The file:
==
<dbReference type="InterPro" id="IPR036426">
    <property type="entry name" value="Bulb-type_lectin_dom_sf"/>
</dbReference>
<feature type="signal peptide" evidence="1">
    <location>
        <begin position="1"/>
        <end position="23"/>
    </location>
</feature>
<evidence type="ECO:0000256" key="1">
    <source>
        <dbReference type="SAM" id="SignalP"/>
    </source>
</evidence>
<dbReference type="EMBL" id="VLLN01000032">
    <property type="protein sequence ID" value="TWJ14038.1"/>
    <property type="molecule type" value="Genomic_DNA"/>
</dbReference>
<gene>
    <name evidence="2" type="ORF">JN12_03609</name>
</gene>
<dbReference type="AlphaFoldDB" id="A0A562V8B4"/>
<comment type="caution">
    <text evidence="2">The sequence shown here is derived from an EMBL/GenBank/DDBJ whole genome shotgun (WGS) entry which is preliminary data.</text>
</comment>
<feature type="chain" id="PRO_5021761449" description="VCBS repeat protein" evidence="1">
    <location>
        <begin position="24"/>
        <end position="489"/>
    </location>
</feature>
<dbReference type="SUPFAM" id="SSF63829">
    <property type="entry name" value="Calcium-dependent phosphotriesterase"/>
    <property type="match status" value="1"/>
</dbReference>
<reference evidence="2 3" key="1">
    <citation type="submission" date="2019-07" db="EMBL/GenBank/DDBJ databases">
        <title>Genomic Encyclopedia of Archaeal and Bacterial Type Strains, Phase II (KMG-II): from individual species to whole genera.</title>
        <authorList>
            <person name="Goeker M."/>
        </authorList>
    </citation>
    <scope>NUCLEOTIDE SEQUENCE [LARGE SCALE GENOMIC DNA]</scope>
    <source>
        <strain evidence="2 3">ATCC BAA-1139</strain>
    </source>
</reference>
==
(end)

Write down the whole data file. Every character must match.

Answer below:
<dbReference type="InterPro" id="IPR036426">
    <property type="entry name" value="Bulb-type_lectin_dom_sf"/>
</dbReference>
<feature type="signal peptide" evidence="1">
    <location>
        <begin position="1"/>
        <end position="23"/>
    </location>
</feature>
<evidence type="ECO:0000256" key="1">
    <source>
        <dbReference type="SAM" id="SignalP"/>
    </source>
</evidence>
<dbReference type="EMBL" id="VLLN01000032">
    <property type="protein sequence ID" value="TWJ14038.1"/>
    <property type="molecule type" value="Genomic_DNA"/>
</dbReference>
<gene>
    <name evidence="2" type="ORF">JN12_03609</name>
</gene>
<dbReference type="AlphaFoldDB" id="A0A562V8B4"/>
<comment type="caution">
    <text evidence="2">The sequence shown here is derived from an EMBL/GenBank/DDBJ whole genome shotgun (WGS) entry which is preliminary data.</text>
</comment>
<feature type="chain" id="PRO_5021761449" description="VCBS repeat protein" evidence="1">
    <location>
        <begin position="24"/>
        <end position="489"/>
    </location>
</feature>
<dbReference type="SUPFAM" id="SSF63829">
    <property type="entry name" value="Calcium-dependent phosphotriesterase"/>
    <property type="match status" value="1"/>
</dbReference>
<reference evidence="2 3" key="1">
    <citation type="submission" date="2019-07" db="EMBL/GenBank/DDBJ databases">
        <title>Genomic Encyclopedia of Archaeal and Bacterial Type Strains, Phase II (KMG-II): from individual species to whole genera.</title>
        <authorList>
            <person name="Goeker M."/>
        </authorList>
    </citation>
    <scope>NUCLEOTIDE SEQUENCE [LARGE SCALE GENOMIC DNA]</scope>
    <source>
        <strain evidence="2 3">ATCC BAA-1139</strain>
    </source>
</reference>